‘I’d like to be remembered as one of the greatest artists who created art not only for the sake of art itself, but rather used it as an instrument to address more important issues.’ Proclaims Lithuanian artist Tadao Cern boldly. ‘In the end, I want to be someone whose actions mattered and who changed the world for the better.’
The BLOOOM Award by WARSTEINER attracts emerging artists who think big; disruptive innovators, impassioned radicals, creatives with a disdain for really long forms … ‘I liked the application form on the website,’ admits German artist Matthias Danberg when prompted as to why he submitted his work to this year’s award. ‘No annoying folder you had to print out. No DVD you had to record. No strange requirements on outdated formats.’
Quite. Ease of application is a positive for anyone, but this is a BLOOOM entrant — there’s always more than meets the eye: ‘The application form for BLOOOM Award by WARSTEINER embodied the claim for progressiveness it had set for itself. That may sound banal at first, but it isn’t, if you think about it a bit longer.’
Like I said, here is an art award that attracts emerging artists who think big.
Since its inception in 2010, BLOOOM Award by WARSTEINER has, in its own words, ‘emphasised interdisciplinarity, power of innovation, courage and progressiveness.’ That is why its artists think in conceptual terms about an application form, that is why it attracts up-and-coming talent who want to be remembered as someone who changed the world. Progressiveness appeals to creatives hell-bent on resisting conformity — in this year’s case, over 2,000 of them from 84 countries.
The judges panel have chosen their seventh group of finalists, ten more fresh talents who will exhibit their work at BLOOOM – the converging art show. One more winner who will receive a year’s mentorship, and a trip to Art Basel Miami Beach. This year’s finalists will show their work 27 — 30 October in Cologne, we caught up with our personal highlights.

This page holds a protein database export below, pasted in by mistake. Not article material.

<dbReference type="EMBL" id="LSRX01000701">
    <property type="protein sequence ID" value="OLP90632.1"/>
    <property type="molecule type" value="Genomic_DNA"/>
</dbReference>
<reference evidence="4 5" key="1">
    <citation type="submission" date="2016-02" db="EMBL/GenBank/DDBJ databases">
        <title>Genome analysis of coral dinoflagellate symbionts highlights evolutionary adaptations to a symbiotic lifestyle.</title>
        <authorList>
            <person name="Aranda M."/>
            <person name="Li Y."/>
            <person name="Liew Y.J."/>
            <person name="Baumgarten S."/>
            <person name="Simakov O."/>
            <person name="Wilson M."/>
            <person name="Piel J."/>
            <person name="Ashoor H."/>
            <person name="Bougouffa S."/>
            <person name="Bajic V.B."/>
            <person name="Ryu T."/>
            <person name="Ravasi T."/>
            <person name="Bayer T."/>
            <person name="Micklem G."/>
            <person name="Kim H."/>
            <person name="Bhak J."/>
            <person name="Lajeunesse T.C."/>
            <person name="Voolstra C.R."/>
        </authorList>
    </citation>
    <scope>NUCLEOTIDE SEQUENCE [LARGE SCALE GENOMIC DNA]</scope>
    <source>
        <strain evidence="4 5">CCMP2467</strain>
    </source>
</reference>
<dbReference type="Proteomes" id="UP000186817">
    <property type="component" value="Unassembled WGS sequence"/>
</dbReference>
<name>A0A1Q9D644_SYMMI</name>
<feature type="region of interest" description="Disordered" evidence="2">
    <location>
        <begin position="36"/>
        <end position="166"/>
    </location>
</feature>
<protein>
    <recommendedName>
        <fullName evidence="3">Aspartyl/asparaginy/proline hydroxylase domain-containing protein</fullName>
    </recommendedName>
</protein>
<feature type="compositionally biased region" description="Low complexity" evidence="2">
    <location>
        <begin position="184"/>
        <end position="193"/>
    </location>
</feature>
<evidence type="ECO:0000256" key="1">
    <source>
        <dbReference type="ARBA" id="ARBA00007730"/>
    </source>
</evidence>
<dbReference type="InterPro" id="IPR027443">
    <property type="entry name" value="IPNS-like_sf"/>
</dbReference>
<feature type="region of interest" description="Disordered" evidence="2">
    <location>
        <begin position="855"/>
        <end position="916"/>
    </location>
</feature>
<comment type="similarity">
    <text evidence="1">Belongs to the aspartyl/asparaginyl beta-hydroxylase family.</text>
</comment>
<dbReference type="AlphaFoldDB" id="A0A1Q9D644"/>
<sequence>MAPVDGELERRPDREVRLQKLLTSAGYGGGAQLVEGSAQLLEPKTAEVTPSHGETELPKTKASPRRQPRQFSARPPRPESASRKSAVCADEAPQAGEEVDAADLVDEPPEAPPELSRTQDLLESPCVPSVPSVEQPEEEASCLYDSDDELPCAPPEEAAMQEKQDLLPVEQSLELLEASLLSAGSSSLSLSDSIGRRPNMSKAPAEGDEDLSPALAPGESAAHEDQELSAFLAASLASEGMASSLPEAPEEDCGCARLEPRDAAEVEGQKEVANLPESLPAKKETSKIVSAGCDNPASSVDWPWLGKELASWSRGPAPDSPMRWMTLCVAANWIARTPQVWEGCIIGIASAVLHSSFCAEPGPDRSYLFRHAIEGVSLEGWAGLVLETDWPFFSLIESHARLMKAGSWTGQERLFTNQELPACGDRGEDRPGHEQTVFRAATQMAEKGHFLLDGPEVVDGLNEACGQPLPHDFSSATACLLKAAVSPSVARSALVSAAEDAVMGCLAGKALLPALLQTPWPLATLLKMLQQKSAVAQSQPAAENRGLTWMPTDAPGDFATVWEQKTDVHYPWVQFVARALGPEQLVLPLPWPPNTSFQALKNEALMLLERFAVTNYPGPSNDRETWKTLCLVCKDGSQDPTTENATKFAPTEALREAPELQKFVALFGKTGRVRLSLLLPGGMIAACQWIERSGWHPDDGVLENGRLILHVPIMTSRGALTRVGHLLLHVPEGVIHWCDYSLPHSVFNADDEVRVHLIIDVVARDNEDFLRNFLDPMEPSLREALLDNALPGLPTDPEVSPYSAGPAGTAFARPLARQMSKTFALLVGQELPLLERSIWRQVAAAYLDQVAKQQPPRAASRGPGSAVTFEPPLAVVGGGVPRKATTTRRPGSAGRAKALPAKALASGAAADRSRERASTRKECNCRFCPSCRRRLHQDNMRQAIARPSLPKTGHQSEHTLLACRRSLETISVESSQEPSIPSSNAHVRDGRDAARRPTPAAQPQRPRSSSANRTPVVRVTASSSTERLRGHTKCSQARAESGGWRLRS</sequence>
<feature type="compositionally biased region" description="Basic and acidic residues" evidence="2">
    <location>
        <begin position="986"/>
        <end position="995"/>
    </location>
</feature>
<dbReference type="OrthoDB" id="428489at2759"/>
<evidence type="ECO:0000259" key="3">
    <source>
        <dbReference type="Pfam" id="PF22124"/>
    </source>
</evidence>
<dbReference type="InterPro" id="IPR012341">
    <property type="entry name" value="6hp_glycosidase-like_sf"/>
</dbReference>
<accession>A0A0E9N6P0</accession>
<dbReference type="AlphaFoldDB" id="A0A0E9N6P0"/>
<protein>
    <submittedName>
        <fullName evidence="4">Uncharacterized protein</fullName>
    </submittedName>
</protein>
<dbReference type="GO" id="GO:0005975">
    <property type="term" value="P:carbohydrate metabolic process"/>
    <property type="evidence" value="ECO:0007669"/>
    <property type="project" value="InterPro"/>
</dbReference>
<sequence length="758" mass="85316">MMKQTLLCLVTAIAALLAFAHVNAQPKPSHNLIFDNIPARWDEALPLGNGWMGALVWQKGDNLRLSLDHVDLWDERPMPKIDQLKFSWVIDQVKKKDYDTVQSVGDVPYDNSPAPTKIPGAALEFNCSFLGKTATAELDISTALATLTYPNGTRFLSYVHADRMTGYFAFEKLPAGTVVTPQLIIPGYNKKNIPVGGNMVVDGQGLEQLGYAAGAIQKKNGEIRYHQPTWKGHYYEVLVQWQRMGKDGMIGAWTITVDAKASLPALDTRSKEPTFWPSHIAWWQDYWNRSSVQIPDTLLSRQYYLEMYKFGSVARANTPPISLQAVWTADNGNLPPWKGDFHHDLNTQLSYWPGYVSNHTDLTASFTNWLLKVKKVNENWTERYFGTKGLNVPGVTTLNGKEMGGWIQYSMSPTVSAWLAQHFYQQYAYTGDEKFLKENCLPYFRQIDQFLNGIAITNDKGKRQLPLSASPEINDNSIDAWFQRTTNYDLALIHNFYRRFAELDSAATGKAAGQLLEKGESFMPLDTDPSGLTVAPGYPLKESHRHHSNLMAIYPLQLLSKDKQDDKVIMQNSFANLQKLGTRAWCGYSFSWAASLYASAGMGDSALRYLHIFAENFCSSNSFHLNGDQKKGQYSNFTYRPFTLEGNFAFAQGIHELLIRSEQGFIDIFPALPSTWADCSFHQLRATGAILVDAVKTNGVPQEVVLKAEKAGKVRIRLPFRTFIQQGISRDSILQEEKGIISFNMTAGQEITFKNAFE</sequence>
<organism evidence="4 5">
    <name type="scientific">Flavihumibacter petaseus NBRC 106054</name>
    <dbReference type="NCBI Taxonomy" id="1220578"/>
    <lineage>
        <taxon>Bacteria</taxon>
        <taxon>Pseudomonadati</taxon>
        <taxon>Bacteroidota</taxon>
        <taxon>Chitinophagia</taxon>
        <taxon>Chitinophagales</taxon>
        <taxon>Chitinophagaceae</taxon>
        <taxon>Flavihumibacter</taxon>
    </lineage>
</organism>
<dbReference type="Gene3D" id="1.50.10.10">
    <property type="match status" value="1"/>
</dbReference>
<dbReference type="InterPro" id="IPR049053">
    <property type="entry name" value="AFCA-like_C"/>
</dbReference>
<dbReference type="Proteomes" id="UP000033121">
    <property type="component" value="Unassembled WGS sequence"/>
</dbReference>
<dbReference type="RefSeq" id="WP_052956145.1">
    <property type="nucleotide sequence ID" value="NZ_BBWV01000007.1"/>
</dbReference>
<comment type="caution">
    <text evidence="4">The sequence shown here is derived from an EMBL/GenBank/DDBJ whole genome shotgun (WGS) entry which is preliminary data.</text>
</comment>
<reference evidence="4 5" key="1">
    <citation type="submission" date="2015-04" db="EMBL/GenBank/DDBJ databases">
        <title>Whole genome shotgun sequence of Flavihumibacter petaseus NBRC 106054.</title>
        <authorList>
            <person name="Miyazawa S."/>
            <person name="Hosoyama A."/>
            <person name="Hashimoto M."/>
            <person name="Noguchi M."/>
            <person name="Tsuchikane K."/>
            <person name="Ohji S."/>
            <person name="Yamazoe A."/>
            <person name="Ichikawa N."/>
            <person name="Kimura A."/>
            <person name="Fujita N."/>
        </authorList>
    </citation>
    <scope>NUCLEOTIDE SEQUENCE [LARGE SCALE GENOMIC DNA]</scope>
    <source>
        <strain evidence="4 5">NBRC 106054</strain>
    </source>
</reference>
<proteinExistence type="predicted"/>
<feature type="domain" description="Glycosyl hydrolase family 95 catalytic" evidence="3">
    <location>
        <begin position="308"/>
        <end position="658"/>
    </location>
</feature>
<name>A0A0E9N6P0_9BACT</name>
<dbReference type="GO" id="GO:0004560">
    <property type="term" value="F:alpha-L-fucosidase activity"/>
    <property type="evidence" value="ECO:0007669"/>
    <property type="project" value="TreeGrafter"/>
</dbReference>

Austria’s Angelika Wischermann is one of them. A contrary conceptualist who isn’t just thinking outside the box, rather thinking outside the body. Wischermann is a performance artist who doesn’t want to be part of the performance, and that’s free-thinking that we can subscribe to. ‘I began asking myself more and more,’ she begins, ‘if there couldn’t be a type of artistic performance that excludes my own body — or even every human body. But how could it be possible to exclude the body if the action is still in the foreground?’
‘Is it possible to engrave actions onto objects, so that they reflect the actions instead of the body?’ She asks. The answer, it would seem, is yes — her chosen work, Recht schön gelegen (‘lay down nicely’), a performance piece where the performance has been and gone; the artist’s impression left on a piece of grass after lying on it hours a day for a week. Fading day by day, the work is performance, it is sculpture, but most of all it is big-thinking.
German Matthias Danberg — he who despises complicated submission processes — is thinking so big that at times I don’t really understand him. But that’s fine, his video work Sculptures is an ocular delight that sees figures of classical antiquity transposed into brain-aching science fiction, they drift around what he describes as a ‘transhumanist’ world. ‘It seems to me that the most relevant sculptural problems have been solved with the end of modernity.’ Danberg announces.